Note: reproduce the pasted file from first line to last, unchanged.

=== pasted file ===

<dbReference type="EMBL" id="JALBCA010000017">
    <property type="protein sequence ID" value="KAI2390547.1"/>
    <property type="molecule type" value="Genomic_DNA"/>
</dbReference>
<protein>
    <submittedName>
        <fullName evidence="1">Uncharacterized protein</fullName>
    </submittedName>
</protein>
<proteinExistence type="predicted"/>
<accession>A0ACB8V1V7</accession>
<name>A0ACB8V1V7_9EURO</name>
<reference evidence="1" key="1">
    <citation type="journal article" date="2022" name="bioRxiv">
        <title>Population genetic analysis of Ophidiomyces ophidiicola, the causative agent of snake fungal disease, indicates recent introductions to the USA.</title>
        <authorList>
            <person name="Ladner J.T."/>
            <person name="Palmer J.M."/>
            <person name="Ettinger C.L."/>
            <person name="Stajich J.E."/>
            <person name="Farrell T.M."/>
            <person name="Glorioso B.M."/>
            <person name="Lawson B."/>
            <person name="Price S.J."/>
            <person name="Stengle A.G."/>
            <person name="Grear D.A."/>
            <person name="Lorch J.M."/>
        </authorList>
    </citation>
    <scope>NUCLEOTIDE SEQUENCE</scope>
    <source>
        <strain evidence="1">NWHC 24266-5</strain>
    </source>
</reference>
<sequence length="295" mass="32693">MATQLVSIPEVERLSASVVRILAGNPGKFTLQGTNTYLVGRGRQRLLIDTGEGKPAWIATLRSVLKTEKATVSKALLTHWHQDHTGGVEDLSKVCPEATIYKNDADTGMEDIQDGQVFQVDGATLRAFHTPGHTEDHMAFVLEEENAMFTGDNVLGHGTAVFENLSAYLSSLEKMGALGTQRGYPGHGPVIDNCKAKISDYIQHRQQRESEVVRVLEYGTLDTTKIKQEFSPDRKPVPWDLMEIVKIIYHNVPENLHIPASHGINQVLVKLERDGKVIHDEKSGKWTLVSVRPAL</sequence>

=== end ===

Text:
<dbReference type="EMBL" id="JALBCA010000017">
    <property type="protein sequence ID" value="KAI2390547.1"/>
    <property type="molecule type" value="Genomic_DNA"/>
</dbReference>
<protein>
    <submittedName>
        <fullName evidence="1">Uncharacterized protein</fullName>
    </submittedName>
</protein>
<proteinExistence type="predicted"/>
<accession>A0ACB8V1V7</accession>
<name>A0ACB8V1V7_9EURO</name>
<reference evidence="1" key="1">
    <citation type="journal article" date="2022" name="bioRxiv">
        <title>Population genetic analysis of Ophidiomyces ophidiicola, the causative agent of snake fungal disease, indicates recent introductions to the USA.</title>
        <authorList>
            <person name="Ladner J.T."/>
            <person name="Palmer J.M."/>
            <person name="Ettinger C.L."/>
            <person name="Stajich J.E."/>
            <person name="Farrell T.M."/>
            <person name="Glorioso B.M."/>
            <person name="Lawson B."/>
            <person name="Price S.J."/>
            <person name="Stengle A.G."/>
            <person name="Grear D.A."/>
            <person name="Lorch J.M."/>
        </authorList>
    </citation>
    <scope>NUCLEOTIDE SEQUENCE</scope>
    <source>
        <strain evidence="1">NWHC 24266-5</strain>
    </source>
</reference>
<sequence length="295" mass="32693">MATQLVSIPEVERLSASVVRILAGNPGKFTLQGTNTYLVGRGRQRLLIDTGEGKPAWIATLRSVLKTEKATVSKALLTHWHQDHTGGVEDLSKVCPEATIYKNDADTGMEDIQDGQVFQVDGATLRAFHTPGHTEDHMAFVLEEENAMFTGDNVLGHGTAVFENLSAYLSSLEKMGALGTQRGYPGHGPVIDNCKAKISDYIQHRQQRESEVVRVLEYGTLDTTKIKQEFSPDRKPVPWDLMEIVKIIYHNVPENLHIPASHGINQVLVKLERDGKVIHDEKSGKWTLVSVRPAL</sequence>